The past month has seen continued progress on our Pollen testnet, as we move closer to the incentivized testnet.

It might be a good time to set some expectations around what we expect to see and learn from Nectar. First, Nectar will be beta software, and as such, we expect to see some bugs! Finding them is the sole reason for creating a testnet in the first place.

Naturally we look forward to uncovering any such issues, as we will need to do in order to transition to mainnet. That said, we are confident that the core protocol contained within Nectar is sound from a theoretical perspective, so we look forward to the rigorous testing process which will take place in the months following its release. Broad community participation will be essential for two reasons: for uncovering bugs, and also for building confidence in the soundness of the implementation.

We’re getting excited about this release, and we hope you are as well! Now, for our regular monthly group updates:

Pollen Testnet Implementation. Last month we improved the security and reliability of our Pollen testnet by rolling out Pollen testnet v0.3.5. We are progressing with the integration and testing of the new data flow. The first experiments show an overall performance improvement thanks to a more efficient management of concurrency. The team has finalized the adaptive Proof of Work (aPoW) implementation. You can read more about it in this post.

The ledger state refactoring is finally in a good shape. After the markers implementation and the branch-DAG refactoring, we are finalizing the new UTXO-DAG implementation. This will allow the team to complete the Message and Value Tangles merge, target of the upcoming release. After that, all the already implemented Mana functionalities will be integrated.

Pollen Testnet Study Group. One of the main focuses this month was to verify the “life of a message”: from its creation, all the different steps until other nodes solidify it in the Pollen Testnet. Spamming with a high number of messages per second in a private network allowed us to identify some smaller issues and, as a consequence, to improve the performance of the network further.

We also double-checked the randomness and entropy of the dRNG. For this purpose, we implemented a short simulator that allows us to create millions of random numbers in a short time for various parameter settings. As expected, the achieved random output passes all standard randomness tests.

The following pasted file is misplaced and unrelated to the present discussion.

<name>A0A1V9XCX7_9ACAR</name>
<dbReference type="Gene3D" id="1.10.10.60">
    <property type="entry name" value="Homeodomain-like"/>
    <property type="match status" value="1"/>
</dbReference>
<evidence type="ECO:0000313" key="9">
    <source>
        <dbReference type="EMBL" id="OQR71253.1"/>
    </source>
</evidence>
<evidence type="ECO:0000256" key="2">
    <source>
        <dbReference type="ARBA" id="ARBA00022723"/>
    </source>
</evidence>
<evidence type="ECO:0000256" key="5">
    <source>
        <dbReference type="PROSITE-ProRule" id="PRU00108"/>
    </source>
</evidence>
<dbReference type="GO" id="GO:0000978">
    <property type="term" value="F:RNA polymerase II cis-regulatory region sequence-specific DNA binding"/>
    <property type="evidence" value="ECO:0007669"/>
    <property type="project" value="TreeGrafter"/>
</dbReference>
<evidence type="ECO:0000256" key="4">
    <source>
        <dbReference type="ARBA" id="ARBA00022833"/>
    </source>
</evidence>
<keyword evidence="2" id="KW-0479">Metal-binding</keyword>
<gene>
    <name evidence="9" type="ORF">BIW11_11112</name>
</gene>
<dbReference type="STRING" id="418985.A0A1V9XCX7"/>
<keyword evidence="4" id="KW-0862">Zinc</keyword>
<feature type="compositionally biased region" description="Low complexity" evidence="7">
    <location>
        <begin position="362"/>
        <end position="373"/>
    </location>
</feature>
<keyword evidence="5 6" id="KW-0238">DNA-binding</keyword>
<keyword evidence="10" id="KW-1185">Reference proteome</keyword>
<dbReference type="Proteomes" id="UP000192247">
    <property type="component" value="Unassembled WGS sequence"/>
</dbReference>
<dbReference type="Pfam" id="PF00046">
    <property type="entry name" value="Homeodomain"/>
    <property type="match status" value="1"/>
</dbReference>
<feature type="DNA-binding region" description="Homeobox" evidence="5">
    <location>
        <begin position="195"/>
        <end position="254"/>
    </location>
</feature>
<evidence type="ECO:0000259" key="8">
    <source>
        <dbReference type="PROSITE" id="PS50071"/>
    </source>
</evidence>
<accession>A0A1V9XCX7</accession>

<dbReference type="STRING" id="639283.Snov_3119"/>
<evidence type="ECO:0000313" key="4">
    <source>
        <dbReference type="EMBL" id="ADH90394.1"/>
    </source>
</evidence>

Networking. The networking team is currently analyzing advanced aspects of the congestion control mechanism both analytically and through extensive simulations. As for the former, we are modelling the influx of messages to nodes by looking at the time needed to perform an entire round robin cycle (remember that we use a deficit round robin scheduler); this is important to efficiently design our blacklisting strategy to face malicious behavior. As for the latter, we have started the evaluation of the robustness of the congestion control algorithm against inconsistencies in reputation between different nodes; furthermore, we are studying how to give low-mana nodes temporary permissions to issue messages depending on the current traffic conditions: we already have some preliminary result in a setting without adversaries.

Concerning the research on verifiable delay functions, we are now able to prove that Montgomery reduction can be used to greatly reduce the computing time of modular exponentiations, which is a fundamental component of these functions.

Sharding. After much discussion, we have decided to focus our attention on developing data sharding. We also decided that the first step in developing this idea is to write a white paper. This will allow the community and our external partners to understand our data sharding proposal in some detail. We have already created an outline and assigned sections to various people in the sharding group. We hope to have the white paper completed in April.

Also, we have tentatively planned to make a formal announcement about our data sharding plans around the time of the white paper release. This timeline will allow us to provide details of the project together with the announcement. This timetable also allows our group members to also spend time in preparing GoShimmer for the Nectar release.

As always, thanks for following along with our monthly updates. If you have any questions or would just like to say hi, you can find our Research team members in the #tanglemath channel on our Discord. You are also welcome to follow and participate in our technical discussions on our public forum:

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Serguei Popov


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